AI developers must also conduct risk assessments before bringing an AI product to market. The highest risk rating applies to all AI systems that employ “subliminal” techniques or exploit users in a way that harms their health or safety; these are strictly forbidden. The draft AI law also outlines potential “high-risk” AI implementations, including AI used in healthcare, biometric identification, and credit assessment, among others. Risk assessments for “high-risk” AI products are to be published in a government database.

All AI developers are liable for damages caused by their AI systems. However, there is an even higher standard of liability for developers of high-risk products.

China has published a draft regulation for generative AI and is on the way Seek public input on the new rules. Unlike most other countries, however, China’s draft states that generative AI must reflect “core socialist values”.

In the current version, the draft regulations state that developers are “responsible” for the results generated by their AI, so a translation of the document from Stanford University’s DigiChina Project. There are also limitations in obtaining training data. Developers are legally liable if their training data infringes the intellectual property of others. The regulation also stipulates that AI services must be designed to generate only “true and accurate” content.

These proposed rules build on existing laws on deepfakes, recommendation algorithms and data security, giving China a head start over other countries drafting new laws from the ground up. This was also announced by the country’s Internet regulator Face recognition limitations technology in August.

China has set dramatic goals for its tech and AI industries: In the Next Generation Artificial Intelligence Development Plan, an ambitious 2017 Chinese government document, the authors write that “China’s AI theories, technologies and applications by 2030…reach world-leading levels.”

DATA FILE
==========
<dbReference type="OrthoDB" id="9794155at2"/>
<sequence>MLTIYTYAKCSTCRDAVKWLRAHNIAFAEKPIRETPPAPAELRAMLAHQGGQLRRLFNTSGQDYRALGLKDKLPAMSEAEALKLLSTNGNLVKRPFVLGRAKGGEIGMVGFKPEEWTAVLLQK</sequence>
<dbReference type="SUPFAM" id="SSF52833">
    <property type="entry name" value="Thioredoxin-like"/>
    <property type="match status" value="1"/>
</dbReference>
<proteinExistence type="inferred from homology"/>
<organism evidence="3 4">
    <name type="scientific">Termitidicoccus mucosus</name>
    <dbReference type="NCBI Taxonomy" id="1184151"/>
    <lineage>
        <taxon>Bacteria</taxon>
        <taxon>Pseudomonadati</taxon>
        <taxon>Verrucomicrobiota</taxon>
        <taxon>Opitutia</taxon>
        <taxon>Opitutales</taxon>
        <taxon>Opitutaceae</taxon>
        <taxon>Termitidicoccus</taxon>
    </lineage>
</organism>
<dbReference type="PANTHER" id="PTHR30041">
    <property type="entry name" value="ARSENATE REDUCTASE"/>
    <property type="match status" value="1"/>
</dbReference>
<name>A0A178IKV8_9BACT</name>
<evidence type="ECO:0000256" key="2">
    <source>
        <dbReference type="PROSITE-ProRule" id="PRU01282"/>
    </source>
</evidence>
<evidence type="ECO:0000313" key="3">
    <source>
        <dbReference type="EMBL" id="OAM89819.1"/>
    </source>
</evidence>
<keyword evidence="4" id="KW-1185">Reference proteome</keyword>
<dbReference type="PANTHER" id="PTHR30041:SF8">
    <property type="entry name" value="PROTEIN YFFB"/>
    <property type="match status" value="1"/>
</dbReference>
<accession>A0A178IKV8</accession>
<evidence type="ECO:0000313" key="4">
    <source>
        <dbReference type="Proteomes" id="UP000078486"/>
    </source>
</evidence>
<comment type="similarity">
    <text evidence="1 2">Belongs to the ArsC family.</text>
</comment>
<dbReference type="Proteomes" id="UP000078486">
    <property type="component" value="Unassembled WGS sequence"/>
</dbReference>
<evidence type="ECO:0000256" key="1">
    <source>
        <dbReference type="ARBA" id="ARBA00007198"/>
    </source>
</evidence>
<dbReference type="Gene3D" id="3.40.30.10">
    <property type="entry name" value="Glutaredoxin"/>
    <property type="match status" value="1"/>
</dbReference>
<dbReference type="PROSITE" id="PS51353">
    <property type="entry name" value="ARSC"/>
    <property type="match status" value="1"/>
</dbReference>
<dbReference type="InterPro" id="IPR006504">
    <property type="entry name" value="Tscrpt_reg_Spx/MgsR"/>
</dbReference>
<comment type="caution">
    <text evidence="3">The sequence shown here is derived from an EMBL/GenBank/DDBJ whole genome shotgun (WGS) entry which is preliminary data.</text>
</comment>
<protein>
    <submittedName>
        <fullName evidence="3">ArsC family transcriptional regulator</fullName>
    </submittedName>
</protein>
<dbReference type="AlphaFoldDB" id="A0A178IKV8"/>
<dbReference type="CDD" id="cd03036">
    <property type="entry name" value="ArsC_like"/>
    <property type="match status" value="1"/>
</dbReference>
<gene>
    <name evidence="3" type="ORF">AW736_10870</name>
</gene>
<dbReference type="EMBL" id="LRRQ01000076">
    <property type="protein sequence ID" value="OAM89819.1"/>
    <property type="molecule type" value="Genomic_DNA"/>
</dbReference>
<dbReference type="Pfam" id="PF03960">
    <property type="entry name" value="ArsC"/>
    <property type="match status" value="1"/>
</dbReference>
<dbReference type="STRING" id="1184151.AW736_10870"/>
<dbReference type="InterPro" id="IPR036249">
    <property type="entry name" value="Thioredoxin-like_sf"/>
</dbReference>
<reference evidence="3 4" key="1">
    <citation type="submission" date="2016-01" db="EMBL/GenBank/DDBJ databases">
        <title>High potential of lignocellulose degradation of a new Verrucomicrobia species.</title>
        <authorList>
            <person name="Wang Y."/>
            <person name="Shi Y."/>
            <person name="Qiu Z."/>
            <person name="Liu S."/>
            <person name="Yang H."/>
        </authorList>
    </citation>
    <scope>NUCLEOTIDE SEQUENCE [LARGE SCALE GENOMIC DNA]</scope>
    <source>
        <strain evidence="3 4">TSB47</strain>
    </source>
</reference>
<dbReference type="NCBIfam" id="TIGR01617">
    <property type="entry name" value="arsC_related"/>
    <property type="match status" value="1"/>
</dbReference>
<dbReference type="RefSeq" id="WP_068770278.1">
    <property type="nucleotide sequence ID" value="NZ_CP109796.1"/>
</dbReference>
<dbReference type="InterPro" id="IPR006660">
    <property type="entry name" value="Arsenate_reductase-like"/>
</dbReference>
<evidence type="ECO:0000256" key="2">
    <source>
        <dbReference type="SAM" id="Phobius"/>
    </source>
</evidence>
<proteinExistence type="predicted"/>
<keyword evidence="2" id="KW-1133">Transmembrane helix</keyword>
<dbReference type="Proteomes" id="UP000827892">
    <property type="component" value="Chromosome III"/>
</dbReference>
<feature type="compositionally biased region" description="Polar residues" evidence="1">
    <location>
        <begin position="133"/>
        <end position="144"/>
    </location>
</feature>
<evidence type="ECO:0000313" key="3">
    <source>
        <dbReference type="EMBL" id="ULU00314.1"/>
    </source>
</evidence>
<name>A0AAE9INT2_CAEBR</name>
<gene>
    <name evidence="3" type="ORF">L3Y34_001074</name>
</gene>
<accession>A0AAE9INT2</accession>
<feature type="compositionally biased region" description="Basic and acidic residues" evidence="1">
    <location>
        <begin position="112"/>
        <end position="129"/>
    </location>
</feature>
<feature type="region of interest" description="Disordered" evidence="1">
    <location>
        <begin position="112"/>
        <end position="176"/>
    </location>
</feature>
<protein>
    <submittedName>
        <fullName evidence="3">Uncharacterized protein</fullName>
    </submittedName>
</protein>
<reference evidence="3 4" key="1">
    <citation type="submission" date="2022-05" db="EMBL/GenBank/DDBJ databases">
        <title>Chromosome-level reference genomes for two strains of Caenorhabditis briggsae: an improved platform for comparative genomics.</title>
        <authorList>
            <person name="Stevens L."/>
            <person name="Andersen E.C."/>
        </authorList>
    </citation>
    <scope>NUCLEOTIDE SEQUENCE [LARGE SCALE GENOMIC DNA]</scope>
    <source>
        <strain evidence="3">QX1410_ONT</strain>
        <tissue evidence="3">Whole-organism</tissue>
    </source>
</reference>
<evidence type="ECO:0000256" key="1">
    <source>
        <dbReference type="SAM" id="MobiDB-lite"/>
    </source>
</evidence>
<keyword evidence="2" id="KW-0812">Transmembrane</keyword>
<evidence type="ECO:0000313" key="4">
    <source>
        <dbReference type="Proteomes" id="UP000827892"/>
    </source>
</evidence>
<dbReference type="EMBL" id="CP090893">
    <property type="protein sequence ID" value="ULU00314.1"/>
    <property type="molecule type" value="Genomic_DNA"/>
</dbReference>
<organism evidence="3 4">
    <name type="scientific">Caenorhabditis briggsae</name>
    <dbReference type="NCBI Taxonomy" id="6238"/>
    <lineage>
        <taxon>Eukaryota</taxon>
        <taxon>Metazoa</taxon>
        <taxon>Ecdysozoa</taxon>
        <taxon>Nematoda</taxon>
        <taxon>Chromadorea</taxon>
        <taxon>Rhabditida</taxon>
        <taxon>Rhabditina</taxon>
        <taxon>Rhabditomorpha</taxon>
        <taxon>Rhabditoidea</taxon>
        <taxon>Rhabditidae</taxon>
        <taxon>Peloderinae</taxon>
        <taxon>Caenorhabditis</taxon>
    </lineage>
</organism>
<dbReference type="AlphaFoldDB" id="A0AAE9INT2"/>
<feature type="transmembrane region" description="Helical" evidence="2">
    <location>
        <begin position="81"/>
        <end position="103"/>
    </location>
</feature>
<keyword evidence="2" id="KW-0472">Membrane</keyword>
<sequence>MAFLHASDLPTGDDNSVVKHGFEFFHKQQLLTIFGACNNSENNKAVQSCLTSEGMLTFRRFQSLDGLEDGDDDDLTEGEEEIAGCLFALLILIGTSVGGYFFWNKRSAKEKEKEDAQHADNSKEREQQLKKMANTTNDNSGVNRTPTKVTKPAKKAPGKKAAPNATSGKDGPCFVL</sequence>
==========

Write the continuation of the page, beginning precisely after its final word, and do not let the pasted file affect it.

Will China overtake the US in AI? Probably not. Here’s why.

In June, the European Parliament voted to pass the so-called “AI law”. Similar to Brazil’s draft law, the AI ​​law categorizes AI in three ways: unacceptable, high and limited risk.

AI systems that are considered a “threat” to society are considered unacceptable. (The European Parliament offers as an example “voice-activated toys that encourage dangerous behavior in children.”) Such systems are prohibited under the AI ​​Act. High-risk AI must be approved by European authorities before launch and also throughout the product lifecycle. These include, but are not limited to, AI products related to law enforcement, border management, and employment control.

AI systems that present limited risk must be labeled as such so users can make informed decisions about their interactions with the AI. Otherwise, these products usually escape official testing.

The law has yet to be approved by the European Council, although parliamentary lawmakers hope the process will be completed later this year.

Europe is advancing on AI regulation, challenging the might of the tech giants

In 2022, the Israeli Ministry of Innovation, Science and Technology published a Draft Policy on AI regulation. The document’s authors describe it as a “moral and business-oriented compass for any company, organization or government agency engaged in artificial intelligence” and emphasize its focus on “responsible innovation”.